"Conclusion: The Smithville Water Treatment Plant is in serious need of renovation to continue to produce a plentiful safe supply of drinking water. The condition of the existing facilities is below average. Without renovation, it is anticipated that the plant will experience more turbidity violations that could result in boil water advisories for the citizens of Smithville. It is recommended that the Smithville Water Treatment Plant undergo renovations estimated to cost $1.4 million."

(Alderman Sullivan made pictures during her visit to the Smithville Water Treatment Plant and Water Intake Location on January 19th, 2009) Click the following link to view those pictures.

PDF icon Engineering Report.pdf14.88 MB

DeKalb County Unemployment Rate Rises to 9.2% in December

January 29, 2009
Dwayne Page

DeKalb County's jobless rate in December rose to 9.2%, up from 8.2% in November, and a big jump from 5% in December 2007.

DeKalb County's Labor Force for December was 10,180. A total of 9,240 were employed and 940 were unemployed.

Tennessee's seasonally adjusted unemployment rate for December was 7.9 percent, 0.9 percentage point higher than the November rate of 7.0 percent. The United States unemployment rate for the month of December was 7.2 percent.

County non-seasonally adjusted unemployment rates for December 2008, released today, show that the rate increased in all 95 counties. All counties also recorded over-the-year unemployment rate increases.

Williamson County registered the state's lowest county unemployment rate at 5.0 percent,
up 0.5 percentage point from the November rate. Perry County had the state's highest unemployment rate at 20.1 percent, up from 17.8 in November, followed by Lauderdale County
at 15.3 percent, up from 13.9 percent in November.

Knox County had the state's lowest major metropolitan rate at 5.7 percent, up 0.5 percentage point from the November rate. Davidson County was 6.0 percent, up 0.6 from the previous month. Hamilton County was at 6.5 percent, up 0.5 percentage point from the November rate, and Shelby County was 7.5 percent, up from the November rate of 6.9 percent.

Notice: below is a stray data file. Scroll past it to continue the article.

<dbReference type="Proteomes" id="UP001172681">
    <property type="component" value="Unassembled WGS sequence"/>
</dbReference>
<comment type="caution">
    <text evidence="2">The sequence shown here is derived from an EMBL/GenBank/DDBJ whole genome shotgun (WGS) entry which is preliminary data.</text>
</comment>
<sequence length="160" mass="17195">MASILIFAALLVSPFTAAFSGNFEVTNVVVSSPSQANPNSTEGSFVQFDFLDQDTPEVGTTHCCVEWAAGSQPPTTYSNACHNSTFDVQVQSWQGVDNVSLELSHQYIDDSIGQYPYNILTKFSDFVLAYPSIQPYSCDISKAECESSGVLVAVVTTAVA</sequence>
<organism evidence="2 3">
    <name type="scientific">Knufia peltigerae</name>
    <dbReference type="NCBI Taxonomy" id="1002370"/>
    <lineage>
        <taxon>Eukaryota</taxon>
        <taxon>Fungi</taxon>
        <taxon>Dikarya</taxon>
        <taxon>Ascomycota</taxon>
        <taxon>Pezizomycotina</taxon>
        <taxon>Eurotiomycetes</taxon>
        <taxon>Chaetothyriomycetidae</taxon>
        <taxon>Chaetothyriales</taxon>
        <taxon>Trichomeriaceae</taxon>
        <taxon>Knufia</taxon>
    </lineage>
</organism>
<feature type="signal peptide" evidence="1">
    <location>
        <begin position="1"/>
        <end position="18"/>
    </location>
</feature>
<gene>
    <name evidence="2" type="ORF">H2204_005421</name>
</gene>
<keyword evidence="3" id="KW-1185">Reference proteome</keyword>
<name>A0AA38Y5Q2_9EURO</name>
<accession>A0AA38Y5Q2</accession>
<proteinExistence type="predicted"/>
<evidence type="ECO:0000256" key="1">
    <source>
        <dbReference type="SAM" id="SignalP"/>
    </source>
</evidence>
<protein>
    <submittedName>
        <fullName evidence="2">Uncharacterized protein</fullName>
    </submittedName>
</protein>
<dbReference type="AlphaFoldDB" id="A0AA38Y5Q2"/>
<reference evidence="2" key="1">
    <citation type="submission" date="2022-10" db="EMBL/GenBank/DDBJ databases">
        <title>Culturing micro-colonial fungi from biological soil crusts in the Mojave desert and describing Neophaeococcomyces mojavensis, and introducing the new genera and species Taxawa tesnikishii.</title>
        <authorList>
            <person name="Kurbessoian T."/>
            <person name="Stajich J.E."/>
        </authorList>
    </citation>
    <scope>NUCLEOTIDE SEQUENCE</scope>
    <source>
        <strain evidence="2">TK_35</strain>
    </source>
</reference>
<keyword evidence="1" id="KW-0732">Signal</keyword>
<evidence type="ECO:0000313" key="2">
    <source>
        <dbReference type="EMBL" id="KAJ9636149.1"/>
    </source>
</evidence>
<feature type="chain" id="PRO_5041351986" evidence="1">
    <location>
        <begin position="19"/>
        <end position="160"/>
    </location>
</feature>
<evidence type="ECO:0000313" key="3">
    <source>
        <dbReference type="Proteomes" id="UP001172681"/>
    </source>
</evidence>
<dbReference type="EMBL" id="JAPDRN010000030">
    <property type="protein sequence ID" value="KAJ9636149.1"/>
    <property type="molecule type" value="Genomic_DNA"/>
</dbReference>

UCHRA Seeks Matching Funds for Low Income Home Energy Assistance Program

January 29, 2009

The UCHRA is seeking matching funds for the Low Income Home Energy Assistance Program.

“I am pleased to announce that with the additional funds UCHRA has been awarded through its Low Income Home Energy Assistance Program, UCHRA will be able to serve approximately 9,500 low-income households with energy assistance in the 14-county service area this year,” announced Phyllis Bennett, UCHRA Executive Director. “That is a significant increase over the 4,544 served during the past program year,” she continued, “However, we are still falling short of providing assistance to all eligible applicants.”

“When the direct services budget of UCHRA’s 14- county Low Income Home Energy Program, which provides one-time per year energy assistance to low-income households, was increased by the Department of Human Services effective December 1, 2008 from $1,230,327 to $3,084,980, more than 150%, it was hoped every eligible household that applied for assistance this year could be served,” explained Lee Webb, Community Services Director. However, as the economy has worsened and more jobs lost, the requests for assistance, especially from first-time applicants, have sky rocketed. Today, more than 80% of the available funds have been used to assist households with energy payments, and some counties have exhausted their LIHEAP allocations, which are distributed to counties based upon a formula provided by the State.

When UCHRA’s LIHEAP budget was amended in December a new category, “Leveraging Fund” in the amount of $300,836, was added by the State to the budget. For every $1 of non-federal funds that UCHRA can document as being spent to assist LIHEAP-eligible households, UCHRA will receive $2 from the Leveraging Fund to assist additional clients with LIHEAP energy assistance. The leveraging budget represents almost 860 additional eligible households that could be served. LIHEAP eligibility is based simply upon documentation of the fact that the applicant’s household income does not exceed 125% of the federal poverty guideline (e.g., $26,500 for a family of 4). The fact that a household has received LIHEAP assistance does not prohibit claiming additional non-federal dollars used to assist them as matching funds.